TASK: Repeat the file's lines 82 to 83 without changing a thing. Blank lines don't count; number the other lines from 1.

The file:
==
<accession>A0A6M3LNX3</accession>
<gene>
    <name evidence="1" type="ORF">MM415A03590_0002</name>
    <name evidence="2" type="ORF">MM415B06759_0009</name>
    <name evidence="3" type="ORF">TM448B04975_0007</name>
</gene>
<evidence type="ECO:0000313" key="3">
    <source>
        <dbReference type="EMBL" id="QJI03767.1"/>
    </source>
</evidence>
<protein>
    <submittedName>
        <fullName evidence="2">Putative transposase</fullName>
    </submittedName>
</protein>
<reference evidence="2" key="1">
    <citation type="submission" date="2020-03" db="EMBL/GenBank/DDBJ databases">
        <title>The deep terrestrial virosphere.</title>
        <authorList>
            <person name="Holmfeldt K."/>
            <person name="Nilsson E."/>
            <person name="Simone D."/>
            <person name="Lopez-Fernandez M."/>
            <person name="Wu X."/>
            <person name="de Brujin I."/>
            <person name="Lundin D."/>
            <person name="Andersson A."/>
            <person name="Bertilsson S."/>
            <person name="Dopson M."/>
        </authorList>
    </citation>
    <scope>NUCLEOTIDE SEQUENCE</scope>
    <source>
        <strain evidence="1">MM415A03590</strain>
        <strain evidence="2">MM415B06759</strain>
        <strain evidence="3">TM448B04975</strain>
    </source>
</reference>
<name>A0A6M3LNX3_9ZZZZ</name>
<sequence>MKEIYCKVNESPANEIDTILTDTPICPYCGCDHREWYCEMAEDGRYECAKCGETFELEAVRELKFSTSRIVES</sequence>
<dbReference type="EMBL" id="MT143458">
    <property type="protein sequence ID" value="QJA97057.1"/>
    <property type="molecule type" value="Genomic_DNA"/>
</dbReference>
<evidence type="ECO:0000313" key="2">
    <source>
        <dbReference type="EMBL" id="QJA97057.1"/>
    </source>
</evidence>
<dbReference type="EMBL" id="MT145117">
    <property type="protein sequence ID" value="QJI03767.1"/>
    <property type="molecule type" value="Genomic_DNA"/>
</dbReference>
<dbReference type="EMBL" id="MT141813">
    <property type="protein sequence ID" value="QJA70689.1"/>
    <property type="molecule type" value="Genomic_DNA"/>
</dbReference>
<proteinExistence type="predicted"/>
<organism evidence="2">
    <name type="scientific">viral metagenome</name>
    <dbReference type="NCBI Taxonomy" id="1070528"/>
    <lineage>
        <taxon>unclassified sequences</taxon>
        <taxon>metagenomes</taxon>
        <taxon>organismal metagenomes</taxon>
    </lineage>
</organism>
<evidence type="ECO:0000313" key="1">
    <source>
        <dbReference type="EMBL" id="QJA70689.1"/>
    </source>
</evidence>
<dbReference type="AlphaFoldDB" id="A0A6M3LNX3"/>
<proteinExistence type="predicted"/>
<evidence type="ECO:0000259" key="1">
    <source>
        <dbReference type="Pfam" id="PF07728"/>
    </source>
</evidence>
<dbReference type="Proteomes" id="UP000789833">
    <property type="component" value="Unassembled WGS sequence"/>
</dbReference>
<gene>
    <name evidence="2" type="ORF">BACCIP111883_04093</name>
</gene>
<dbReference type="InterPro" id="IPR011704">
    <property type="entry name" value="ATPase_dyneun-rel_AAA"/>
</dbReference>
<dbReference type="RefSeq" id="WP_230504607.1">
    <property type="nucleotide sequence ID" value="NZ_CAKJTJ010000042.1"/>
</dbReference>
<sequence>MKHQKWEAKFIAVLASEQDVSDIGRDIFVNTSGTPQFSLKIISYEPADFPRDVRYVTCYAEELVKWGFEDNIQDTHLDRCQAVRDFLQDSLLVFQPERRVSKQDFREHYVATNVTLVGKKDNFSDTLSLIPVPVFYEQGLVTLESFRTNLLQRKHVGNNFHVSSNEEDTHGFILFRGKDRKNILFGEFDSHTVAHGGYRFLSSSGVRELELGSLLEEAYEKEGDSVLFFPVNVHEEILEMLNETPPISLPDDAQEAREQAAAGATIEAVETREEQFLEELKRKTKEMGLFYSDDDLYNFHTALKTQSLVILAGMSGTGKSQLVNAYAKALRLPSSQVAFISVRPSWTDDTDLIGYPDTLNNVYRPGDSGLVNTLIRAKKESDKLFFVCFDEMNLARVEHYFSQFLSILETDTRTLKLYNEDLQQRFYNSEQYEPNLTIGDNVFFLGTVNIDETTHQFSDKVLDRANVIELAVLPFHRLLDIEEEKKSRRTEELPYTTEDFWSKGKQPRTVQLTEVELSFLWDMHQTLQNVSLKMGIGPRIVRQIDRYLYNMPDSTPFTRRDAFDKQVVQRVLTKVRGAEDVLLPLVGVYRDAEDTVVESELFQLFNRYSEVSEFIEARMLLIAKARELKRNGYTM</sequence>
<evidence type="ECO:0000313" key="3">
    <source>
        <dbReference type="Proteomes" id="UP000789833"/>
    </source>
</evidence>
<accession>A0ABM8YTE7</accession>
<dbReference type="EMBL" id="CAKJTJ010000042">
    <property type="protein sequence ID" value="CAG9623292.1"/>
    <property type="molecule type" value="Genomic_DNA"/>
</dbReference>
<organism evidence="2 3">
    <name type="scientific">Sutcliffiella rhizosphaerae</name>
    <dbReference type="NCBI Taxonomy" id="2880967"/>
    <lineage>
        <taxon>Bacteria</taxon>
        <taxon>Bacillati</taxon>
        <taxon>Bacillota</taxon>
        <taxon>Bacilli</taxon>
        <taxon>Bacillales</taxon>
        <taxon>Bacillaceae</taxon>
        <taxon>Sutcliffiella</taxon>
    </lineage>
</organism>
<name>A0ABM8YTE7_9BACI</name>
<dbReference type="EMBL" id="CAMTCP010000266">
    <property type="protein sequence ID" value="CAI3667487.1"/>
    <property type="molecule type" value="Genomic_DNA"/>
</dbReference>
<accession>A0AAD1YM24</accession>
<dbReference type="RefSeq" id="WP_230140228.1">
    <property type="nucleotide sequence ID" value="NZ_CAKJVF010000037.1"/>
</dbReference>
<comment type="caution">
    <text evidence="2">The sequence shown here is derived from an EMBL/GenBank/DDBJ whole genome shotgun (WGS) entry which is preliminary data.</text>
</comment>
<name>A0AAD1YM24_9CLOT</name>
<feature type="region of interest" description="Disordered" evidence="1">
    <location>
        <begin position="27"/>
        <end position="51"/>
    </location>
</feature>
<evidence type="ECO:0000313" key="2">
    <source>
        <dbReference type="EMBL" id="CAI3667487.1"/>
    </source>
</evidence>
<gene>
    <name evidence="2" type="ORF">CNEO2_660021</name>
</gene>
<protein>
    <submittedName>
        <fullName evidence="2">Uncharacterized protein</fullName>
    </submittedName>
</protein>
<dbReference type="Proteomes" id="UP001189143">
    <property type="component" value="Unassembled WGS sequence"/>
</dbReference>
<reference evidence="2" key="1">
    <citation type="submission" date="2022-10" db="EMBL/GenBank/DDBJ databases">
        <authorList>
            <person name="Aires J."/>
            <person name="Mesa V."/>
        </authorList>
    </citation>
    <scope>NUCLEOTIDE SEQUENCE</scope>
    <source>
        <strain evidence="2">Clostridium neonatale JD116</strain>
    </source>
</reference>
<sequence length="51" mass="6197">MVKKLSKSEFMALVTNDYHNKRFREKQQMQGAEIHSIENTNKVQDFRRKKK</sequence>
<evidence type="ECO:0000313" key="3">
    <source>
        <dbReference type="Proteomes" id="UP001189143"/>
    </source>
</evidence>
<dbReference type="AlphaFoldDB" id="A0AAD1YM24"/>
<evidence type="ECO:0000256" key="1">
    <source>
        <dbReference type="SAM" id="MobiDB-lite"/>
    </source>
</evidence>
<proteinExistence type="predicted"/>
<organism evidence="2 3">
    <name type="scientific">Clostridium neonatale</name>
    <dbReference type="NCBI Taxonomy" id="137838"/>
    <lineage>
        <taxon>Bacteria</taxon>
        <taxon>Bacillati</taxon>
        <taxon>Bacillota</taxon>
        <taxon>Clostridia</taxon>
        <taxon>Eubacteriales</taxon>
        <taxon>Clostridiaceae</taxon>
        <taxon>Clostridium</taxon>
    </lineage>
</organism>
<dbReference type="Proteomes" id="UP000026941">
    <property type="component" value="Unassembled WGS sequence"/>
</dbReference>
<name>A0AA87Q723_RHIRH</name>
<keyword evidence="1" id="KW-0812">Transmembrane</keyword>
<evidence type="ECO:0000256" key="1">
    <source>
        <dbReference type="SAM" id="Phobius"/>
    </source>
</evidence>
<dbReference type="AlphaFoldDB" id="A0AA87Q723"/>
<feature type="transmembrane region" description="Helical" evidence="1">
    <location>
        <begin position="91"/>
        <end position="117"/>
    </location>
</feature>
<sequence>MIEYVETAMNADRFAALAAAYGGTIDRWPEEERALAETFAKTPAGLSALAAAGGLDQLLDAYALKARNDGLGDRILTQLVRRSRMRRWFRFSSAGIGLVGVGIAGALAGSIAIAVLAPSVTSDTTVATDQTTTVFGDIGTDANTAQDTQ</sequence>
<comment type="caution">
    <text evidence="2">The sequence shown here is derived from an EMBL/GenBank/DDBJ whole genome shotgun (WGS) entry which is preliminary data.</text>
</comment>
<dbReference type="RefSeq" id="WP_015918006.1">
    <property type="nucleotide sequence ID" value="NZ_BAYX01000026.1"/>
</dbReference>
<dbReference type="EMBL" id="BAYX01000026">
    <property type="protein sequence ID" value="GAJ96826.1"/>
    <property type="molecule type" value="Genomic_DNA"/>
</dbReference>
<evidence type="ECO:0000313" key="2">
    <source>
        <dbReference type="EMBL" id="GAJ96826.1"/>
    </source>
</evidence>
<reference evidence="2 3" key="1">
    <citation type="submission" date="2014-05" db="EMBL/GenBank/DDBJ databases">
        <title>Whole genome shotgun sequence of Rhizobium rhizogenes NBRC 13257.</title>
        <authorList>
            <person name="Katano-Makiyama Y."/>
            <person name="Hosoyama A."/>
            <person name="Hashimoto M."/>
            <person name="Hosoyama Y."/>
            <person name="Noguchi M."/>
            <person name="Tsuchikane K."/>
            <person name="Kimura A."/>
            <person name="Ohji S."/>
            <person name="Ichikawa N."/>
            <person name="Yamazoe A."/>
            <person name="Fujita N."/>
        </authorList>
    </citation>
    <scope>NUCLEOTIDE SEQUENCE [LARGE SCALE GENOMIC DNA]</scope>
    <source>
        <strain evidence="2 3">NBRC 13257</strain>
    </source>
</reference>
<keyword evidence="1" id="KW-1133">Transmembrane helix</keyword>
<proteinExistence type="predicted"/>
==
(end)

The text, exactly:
    <property type="component" value="Unassembled WGS sequence"/>
</dbReference>